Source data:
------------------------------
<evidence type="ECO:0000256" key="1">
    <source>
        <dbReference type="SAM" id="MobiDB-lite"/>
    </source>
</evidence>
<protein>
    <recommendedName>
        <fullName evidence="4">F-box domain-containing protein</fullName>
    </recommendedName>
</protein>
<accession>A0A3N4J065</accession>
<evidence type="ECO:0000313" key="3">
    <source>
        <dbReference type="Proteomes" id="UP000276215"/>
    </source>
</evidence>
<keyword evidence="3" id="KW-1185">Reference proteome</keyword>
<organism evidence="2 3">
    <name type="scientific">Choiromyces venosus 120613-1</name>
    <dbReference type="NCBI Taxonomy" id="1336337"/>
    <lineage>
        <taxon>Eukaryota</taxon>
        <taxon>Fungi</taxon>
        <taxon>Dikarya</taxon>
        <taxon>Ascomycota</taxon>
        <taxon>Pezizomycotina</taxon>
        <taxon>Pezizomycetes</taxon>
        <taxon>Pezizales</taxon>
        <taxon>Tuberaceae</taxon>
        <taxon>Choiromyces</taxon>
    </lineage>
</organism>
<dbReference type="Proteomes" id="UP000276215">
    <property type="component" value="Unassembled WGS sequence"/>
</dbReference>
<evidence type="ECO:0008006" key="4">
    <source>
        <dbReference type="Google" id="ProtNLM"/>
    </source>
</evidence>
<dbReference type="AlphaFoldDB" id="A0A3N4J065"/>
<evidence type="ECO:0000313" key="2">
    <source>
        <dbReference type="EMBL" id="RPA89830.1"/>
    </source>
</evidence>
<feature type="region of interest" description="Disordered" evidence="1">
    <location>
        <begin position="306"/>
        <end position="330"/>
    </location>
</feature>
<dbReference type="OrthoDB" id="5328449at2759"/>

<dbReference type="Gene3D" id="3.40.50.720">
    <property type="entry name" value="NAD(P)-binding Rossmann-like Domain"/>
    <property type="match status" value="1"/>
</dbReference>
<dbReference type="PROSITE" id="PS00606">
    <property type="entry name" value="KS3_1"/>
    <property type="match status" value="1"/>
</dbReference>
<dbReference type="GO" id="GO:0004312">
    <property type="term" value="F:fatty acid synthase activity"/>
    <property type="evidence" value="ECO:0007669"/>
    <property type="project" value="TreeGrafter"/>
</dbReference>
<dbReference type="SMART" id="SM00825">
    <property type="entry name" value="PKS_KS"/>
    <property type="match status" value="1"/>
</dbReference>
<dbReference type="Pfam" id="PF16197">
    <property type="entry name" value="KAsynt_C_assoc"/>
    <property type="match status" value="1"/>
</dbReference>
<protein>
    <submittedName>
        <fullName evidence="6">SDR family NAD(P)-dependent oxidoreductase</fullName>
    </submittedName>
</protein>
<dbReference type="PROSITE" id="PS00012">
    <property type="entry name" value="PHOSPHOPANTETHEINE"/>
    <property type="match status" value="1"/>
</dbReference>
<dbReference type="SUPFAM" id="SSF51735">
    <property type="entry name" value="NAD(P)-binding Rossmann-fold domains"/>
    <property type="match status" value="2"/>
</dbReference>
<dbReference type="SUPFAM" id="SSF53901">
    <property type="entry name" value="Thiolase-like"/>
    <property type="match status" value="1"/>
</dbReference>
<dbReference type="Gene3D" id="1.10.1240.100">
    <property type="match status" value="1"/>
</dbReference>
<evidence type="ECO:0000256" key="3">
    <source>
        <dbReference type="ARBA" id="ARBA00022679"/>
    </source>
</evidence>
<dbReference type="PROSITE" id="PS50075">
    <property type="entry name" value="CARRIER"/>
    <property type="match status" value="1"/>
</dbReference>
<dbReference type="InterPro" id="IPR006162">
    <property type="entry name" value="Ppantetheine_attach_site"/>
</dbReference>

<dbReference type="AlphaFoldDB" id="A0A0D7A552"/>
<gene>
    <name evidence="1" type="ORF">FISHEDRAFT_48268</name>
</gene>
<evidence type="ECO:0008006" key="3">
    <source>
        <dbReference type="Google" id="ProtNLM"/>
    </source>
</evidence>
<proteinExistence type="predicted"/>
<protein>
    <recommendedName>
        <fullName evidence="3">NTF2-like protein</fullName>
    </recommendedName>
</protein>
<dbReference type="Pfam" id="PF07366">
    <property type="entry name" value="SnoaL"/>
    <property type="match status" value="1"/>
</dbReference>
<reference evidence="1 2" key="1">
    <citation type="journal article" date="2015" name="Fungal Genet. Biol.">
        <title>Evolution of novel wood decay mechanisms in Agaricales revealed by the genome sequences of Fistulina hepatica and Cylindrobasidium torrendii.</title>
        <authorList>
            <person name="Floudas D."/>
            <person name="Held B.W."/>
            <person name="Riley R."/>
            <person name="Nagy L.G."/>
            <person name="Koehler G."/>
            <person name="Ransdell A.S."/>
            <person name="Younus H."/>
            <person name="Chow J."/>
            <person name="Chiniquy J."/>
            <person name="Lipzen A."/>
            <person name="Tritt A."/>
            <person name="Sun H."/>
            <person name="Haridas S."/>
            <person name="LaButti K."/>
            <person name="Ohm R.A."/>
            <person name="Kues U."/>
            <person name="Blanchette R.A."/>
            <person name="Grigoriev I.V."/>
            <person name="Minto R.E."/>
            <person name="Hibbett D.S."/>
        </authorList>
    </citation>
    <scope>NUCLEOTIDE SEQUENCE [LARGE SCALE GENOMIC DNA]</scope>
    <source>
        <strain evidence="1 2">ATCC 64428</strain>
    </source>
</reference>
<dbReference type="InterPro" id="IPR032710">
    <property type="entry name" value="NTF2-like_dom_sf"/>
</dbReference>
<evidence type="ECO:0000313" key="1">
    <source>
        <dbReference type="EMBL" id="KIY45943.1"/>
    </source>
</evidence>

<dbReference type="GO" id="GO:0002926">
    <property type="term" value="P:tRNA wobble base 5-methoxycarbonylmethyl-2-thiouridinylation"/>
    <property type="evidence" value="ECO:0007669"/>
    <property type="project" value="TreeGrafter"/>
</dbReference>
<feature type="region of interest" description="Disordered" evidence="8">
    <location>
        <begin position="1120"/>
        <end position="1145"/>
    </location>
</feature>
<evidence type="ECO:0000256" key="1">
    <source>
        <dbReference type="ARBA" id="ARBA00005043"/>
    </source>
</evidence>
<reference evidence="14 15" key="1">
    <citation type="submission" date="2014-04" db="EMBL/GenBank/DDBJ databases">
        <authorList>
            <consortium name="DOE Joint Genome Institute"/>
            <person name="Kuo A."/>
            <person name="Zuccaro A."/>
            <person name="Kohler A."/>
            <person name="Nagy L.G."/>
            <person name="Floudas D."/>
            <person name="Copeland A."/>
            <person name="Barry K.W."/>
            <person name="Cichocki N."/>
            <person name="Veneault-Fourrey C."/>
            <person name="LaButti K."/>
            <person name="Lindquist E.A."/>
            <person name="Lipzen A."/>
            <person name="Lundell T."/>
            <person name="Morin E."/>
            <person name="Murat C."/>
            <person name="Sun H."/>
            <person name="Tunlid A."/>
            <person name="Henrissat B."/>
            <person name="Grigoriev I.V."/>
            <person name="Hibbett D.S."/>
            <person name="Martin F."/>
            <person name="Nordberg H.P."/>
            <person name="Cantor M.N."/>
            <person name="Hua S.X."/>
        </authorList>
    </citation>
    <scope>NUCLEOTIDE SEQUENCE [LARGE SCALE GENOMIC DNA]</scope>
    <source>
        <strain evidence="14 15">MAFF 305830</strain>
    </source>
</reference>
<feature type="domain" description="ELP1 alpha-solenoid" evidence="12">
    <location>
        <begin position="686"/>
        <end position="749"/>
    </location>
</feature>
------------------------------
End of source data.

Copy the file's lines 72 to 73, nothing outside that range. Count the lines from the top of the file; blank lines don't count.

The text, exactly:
    <property type="entry name" value="KAsynt_C_assoc"/>
    <property type="match status" value="1"/>